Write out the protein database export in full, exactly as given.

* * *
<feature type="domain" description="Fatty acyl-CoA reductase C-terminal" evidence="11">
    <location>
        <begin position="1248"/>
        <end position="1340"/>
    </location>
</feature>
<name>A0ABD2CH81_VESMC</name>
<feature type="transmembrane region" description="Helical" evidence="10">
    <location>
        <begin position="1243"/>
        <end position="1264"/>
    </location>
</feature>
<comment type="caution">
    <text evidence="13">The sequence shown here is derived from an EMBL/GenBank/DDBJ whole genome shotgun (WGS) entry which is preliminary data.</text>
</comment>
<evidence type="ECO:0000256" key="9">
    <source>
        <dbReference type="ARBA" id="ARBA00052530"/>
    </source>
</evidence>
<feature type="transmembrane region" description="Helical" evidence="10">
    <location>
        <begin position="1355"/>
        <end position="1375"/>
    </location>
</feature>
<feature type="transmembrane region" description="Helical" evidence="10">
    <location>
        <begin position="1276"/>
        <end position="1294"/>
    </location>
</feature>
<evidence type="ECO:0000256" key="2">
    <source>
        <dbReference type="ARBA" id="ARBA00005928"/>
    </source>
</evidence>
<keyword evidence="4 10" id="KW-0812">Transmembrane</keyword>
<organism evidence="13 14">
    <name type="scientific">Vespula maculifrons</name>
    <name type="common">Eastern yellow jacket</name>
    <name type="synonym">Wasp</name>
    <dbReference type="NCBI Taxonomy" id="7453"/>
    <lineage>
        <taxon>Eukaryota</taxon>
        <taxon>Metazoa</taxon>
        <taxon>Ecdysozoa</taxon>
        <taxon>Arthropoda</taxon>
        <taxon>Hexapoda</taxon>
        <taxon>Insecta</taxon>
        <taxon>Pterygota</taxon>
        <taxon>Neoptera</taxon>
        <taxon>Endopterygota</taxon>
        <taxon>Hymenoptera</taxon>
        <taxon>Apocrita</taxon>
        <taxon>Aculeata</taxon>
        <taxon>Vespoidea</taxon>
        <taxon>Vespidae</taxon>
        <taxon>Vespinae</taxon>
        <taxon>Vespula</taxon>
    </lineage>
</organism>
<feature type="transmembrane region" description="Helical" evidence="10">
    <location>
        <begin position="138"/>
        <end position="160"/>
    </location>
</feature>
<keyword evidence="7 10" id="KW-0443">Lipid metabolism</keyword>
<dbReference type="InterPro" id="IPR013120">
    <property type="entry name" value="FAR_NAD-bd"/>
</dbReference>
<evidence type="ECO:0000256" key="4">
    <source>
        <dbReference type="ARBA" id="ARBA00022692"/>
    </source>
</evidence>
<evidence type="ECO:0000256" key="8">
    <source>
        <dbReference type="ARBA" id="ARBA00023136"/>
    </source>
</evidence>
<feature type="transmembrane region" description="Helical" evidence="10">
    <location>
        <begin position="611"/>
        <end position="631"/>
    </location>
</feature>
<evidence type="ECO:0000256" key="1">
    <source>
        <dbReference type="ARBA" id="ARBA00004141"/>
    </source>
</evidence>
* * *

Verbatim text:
<feature type="domain" description="Fatty acyl-CoA reductase C-terminal" evidence="11">
    <location>
        <begin position="1248"/>
        <end position="1340"/>
    </location>
</feature>
<name>A0ABD2CH81_VESMC</name>
<feature type="transmembrane region" description="Helical" evidence="10">
    <location>
        <begin position="1243"/>
        <end position="1264"/>
    </location>
</feature>
<comment type="caution">
    <text evidence="13">The sequence shown here is derived from an EMBL/GenBank/DDBJ whole genome shotgun (WGS) entry which is preliminary data.</text>
</comment>
<evidence type="ECO:0000256" key="9">
    <source>
        <dbReference type="ARBA" id="ARBA00052530"/>
    </source>
</evidence>
<feature type="transmembrane region" description="Helical" evidence="10">
    <location>
        <begin position="1355"/>
        <end position="1375"/>
    </location>
</feature>
<feature type="transmembrane region" description="Helical" evidence="10">
    <location>
        <begin position="1276"/>
        <end position="1294"/>
    </location>
</feature>
<evidence type="ECO:0000256" key="2">
    <source>
        <dbReference type="ARBA" id="ARBA00005928"/>
    </source>
</evidence>
<keyword evidence="4 10" id="KW-0812">Transmembrane</keyword>
<organism evidence="13 14">
    <name type="scientific">Vespula maculifrons</name>
    <name type="common">Eastern yellow jacket</name>
    <name type="synonym">Wasp</name>
    <dbReference type="NCBI Taxonomy" id="7453"/>
    <lineage>
        <taxon>Eukaryota</taxon>
        <taxon>Metazoa</taxon>
        <taxon>Ecdysozoa</taxon>
        <taxon>Arthropoda</taxon>
        <taxon>Hexapoda</taxon>
        <taxon>Insecta</taxon>
        <taxon>Pterygota</taxon>
        <taxon>Neoptera</taxon>
        <taxon>Endopterygota</taxon>
        <taxon>Hymenoptera</taxon>
        <taxon>Apocrita</taxon>
        <taxon>Aculeata</taxon>
        <taxon>Vespoidea</taxon>
        <taxon>Vespidae</taxon>
        <taxon>Vespinae</taxon>
        <taxon>Vespula</taxon>
    </lineage>
</organism>
<feature type="transmembrane region" description="Helical" evidence="10">
    <location>
        <begin position="138"/>
        <end position="160"/>
    </location>
</feature>
<keyword evidence="7 10" id="KW-0443">Lipid metabolism</keyword>
<dbReference type="InterPro" id="IPR013120">
    <property type="entry name" value="FAR_NAD-bd"/>
</dbReference>
<evidence type="ECO:0000256" key="4">
    <source>
        <dbReference type="ARBA" id="ARBA00022692"/>
    </source>
</evidence>
<evidence type="ECO:0000256" key="8">
    <source>
        <dbReference type="ARBA" id="ARBA00023136"/>
    </source>
</evidence>
<feature type="transmembrane region" description="Helical" evidence="10">
    <location>
        <begin position="611"/>
        <end position="631"/>
    </location>
</feature>
<evidence type="ECO:0000256" key="1">
    <source>
        <dbReference type="ARBA" id="ARBA00004141"/>
    </source>
</evidence>